Obama Confronts Ethnic Tensions In Bid for Votes

Sen. Hillary Rodham Clinton (D-N.Y.) and United Farm Workers President Arturo Rodriguez speak at rally last week in Salinas, Calif.
Sen. Hillary Rodham Clinton (D-N.Y.) and United Farm Workers President Arturo Rodriguez speak at rally last week in Salinas, Calif. (By Paul Sakuma -- Associated Press)
By Karl Vick and Alec MacGillis
Washington Post Staff Writers
Friday, February 1, 2008

LOS ANGELES, Jan. 31 -- In a sun-drenched community college courtyard in the heart of East Los Angeles on Thursday, Sen. Barack Obama tried to confront one of his greatest obstacles to doing well on Super Tuesday next week: winning over Latino voters.

About 1,200 people -- a mix mostly of Hispanics and African Americans -- listened as local Latino elected officials urged them to support Obama. Several made explicit comparisons between the senator from Illinois and 1968 Democratic presidential hopeful Robert F. Kennedy, who along with President John F. Kennedy had strong backing among Latinos, and whose brother Edward M. Kennedy, a senator from Massachusetts, endorsed Obama this week.

Then Obama took the lectern and plunged into his familiar theme of national reconciliation, applying it specifically to the history of tensions between Hispanics and African Americans. He started by telling his audience that he has allied himself with Latinos from his days as a community organizer in Chicago.

"It's so important to come together," he said. "We've heard the cynical talk about how black folks, white folks, Latinos will not come together; we've heard talk about the so-called black-brown divide; and whenever I hear this, I take it seriously, because I'm reminded of the Latino brothers and sisters I worked alongside on the streets of Chicago two decades ago."

Hispanic voters here say Obama has a lot of ground to make up before Tuesday, when Democrats in California and 21 other states will vote. Obama is contending not only with the legacy of friction between blacks and Hispanics -- a relationship that is particularly complex in Los Angeles -- but also with a more basic problem: Many Los Angeles Latinos just don't know much about him and feel more comfortable with his opponent for the Democratic presidential nomination, Sen. Hillary Rodham Clinton (N.Y.).

"It's the marquee value. They still remember [President Bill] Clinton and those whole eight years. Obama comes out of nowhere, and Latinos are like, 'What? An African American?' " said Herbert Siguenza, a Latino theater troupe member who came to see the candidate. "He's won over liberal Latinos like me, but for more recent immigrants, he's unknown. They recognize the Clintons and are comfortable with them."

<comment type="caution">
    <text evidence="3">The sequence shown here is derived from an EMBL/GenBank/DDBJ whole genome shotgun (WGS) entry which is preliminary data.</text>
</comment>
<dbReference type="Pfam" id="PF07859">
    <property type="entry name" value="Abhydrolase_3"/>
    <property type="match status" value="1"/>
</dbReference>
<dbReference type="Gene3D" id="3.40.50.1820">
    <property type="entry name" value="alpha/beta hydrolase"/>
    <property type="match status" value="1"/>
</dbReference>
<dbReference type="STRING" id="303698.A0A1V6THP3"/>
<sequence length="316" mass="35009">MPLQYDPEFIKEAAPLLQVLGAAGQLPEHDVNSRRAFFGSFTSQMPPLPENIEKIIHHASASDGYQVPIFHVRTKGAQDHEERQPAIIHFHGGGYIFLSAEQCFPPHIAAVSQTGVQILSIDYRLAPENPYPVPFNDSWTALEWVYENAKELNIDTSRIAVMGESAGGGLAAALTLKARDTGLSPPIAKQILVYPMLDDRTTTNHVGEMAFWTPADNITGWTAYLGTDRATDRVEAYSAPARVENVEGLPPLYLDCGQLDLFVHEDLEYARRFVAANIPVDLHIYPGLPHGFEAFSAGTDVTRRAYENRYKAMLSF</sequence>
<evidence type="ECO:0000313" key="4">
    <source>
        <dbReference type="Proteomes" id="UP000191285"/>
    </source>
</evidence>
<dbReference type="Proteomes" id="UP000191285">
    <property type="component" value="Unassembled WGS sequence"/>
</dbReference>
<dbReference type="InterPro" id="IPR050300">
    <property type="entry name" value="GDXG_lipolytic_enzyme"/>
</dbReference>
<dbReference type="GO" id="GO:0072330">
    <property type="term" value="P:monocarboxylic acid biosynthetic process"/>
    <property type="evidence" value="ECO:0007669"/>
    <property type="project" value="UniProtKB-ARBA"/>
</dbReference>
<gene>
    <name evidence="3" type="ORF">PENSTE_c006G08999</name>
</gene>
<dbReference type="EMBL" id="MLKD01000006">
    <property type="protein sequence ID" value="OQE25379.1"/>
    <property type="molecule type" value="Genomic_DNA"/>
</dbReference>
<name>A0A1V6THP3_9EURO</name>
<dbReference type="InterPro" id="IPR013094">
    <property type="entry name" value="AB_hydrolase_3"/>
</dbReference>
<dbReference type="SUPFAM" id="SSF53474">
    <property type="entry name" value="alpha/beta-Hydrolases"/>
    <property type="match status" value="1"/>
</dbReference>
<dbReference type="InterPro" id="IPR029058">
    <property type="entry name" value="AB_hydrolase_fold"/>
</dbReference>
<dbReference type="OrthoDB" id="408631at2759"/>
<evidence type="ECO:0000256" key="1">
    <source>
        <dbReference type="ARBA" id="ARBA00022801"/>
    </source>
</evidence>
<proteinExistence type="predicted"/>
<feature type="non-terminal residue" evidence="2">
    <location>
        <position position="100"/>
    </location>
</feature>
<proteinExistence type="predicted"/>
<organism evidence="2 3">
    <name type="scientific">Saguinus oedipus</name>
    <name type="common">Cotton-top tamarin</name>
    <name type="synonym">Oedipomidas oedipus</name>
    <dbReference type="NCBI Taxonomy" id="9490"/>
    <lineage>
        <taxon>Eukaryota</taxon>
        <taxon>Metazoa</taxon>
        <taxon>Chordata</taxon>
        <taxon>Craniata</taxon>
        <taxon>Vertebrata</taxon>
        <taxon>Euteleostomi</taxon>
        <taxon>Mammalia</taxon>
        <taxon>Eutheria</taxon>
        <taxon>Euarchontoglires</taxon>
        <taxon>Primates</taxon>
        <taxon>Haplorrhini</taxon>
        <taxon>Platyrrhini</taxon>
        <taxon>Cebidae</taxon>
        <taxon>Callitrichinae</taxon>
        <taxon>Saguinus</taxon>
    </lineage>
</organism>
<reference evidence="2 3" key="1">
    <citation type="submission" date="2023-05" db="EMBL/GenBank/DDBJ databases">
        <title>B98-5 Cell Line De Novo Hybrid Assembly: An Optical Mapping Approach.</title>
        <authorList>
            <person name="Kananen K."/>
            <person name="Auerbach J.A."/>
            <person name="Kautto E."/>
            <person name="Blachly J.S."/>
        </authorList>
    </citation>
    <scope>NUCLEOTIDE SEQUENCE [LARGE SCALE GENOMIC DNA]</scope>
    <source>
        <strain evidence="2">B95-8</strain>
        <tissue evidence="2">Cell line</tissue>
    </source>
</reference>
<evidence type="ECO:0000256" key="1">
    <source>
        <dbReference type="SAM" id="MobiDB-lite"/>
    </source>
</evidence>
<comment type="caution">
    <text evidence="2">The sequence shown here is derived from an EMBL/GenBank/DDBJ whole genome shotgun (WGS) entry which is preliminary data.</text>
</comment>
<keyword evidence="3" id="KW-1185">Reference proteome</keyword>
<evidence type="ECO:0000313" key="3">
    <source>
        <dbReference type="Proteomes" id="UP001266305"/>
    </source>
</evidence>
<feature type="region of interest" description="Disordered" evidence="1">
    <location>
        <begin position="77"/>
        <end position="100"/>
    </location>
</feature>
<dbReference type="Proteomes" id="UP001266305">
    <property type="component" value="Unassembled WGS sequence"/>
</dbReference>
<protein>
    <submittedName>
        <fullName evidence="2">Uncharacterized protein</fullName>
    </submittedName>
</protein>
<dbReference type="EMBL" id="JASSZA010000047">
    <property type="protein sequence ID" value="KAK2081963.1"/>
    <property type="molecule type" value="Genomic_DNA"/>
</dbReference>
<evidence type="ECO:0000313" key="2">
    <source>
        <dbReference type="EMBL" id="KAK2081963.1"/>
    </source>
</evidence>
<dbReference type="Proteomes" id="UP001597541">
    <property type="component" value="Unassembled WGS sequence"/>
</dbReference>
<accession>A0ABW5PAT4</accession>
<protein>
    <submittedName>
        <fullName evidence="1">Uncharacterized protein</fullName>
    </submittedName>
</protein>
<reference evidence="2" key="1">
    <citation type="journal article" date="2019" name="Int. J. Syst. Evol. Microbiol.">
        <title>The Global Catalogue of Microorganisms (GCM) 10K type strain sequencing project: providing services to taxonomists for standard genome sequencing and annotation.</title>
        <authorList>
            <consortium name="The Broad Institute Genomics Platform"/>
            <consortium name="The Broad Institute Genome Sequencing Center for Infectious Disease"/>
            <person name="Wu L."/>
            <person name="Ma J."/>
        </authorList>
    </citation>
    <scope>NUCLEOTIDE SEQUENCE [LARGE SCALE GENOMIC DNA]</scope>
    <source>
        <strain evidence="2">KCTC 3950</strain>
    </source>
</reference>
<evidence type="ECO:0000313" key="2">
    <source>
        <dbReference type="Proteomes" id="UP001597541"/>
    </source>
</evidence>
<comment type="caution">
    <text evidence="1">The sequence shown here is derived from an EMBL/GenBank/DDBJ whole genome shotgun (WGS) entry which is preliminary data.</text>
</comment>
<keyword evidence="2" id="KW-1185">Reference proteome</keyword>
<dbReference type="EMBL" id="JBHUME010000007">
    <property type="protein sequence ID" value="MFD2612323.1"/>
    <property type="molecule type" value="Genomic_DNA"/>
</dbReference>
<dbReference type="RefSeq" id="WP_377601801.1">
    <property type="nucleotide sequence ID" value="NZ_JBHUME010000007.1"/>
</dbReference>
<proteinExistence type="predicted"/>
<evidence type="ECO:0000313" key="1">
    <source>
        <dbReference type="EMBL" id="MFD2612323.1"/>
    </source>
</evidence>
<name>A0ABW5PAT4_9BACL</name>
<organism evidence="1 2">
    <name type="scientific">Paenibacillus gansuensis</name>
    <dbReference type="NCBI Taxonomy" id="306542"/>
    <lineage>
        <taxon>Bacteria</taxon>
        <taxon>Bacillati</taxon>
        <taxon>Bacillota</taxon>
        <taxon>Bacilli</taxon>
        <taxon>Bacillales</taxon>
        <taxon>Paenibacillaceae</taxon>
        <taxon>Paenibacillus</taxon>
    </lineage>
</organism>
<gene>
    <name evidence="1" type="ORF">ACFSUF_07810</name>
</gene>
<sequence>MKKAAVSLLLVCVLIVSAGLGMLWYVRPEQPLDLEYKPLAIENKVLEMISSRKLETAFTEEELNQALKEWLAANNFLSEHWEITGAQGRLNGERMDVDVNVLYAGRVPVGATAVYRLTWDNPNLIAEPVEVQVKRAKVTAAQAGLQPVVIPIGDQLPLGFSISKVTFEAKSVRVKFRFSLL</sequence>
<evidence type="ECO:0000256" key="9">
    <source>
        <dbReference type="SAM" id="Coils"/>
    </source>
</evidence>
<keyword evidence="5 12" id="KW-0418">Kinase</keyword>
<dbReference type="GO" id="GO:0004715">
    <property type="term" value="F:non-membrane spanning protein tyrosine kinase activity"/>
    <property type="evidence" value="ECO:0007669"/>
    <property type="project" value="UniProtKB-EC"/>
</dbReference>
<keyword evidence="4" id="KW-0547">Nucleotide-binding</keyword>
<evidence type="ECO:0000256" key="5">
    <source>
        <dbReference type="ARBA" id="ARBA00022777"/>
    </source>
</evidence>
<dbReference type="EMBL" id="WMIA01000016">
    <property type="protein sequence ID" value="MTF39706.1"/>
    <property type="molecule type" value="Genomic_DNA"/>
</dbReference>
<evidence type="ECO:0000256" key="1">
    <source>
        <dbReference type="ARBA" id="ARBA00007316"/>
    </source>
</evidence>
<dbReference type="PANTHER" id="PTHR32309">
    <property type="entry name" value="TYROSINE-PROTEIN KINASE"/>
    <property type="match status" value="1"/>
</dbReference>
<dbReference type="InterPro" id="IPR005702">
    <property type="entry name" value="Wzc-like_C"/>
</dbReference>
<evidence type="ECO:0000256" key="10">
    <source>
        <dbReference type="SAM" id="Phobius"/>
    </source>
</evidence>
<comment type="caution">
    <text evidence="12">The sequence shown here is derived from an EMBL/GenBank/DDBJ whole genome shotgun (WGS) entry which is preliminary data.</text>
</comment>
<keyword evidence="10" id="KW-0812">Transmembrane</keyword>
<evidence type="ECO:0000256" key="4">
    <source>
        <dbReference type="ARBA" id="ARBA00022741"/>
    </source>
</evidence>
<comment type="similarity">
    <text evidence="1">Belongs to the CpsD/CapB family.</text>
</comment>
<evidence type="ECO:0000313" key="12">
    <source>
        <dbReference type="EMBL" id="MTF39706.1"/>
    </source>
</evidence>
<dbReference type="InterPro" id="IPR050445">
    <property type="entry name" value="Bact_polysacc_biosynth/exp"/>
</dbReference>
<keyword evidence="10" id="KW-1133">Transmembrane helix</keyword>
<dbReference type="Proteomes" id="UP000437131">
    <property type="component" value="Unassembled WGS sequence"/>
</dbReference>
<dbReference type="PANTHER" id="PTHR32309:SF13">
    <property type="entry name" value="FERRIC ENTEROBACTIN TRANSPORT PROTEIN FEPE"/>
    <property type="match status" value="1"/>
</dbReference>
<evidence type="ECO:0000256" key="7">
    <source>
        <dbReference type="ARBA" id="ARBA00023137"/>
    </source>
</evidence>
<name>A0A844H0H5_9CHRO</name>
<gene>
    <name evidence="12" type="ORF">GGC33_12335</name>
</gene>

The stakes for Obama are high. He lost the Nevada caucuses in large part because of his steep deficit among that state's Hispanic voters, and Clinton's lead among Hispanics in California -- 40 percent of the population and maybe 20 percent of the Democratic electorate -- is the main reason she has an edge in the ultimate Super Tuesday prize.

Yet recent polls show the race in California tightening, and Obama got a big boost this week among Hispanic voters with the endorsement of Edward Kennedy and his niece Caroline Kennedy, John Kennedy's daughter, with ads now already up on television here with Caroline Kennedy comparing Obama to her father.

The Obama campaign attributes his weakness with Hispanic voters to a general unawareness of his strong ties with Latinos in Illinois or of his role in pushing comprehensive immigration policy revisions in the Senate. Obama is an outspoken supporter of the Dream Act, which would allow high school students who are illegal immigrants and want to attend college or enlist in the military a route to eligibility for legal status and to obtaining loans. He also favors giving driver's licenses to illegal immigrants, which Clinton opposes after initially hedging on the issue.

"I know I can get Latino voters if they know my track record," Obama said in a recent interview with reporters. "The challenge we've got is we've got to do it very quickly. We have such a short span of time."

Members of the Hispanic community say, though, that the Obama campaign would be further along in educating voters about his background had it made a more visible attempt to win Latino support earlier. Voters such as Victor Castellanos are not good news for the campaign.

"I haven't heard anything about Obama. I haven't heard him talking to us, so my vote is with Clinton," said Castellanos, at the butcher counter in an East Los Angeles market this week. "I've heard of him, but not enough."

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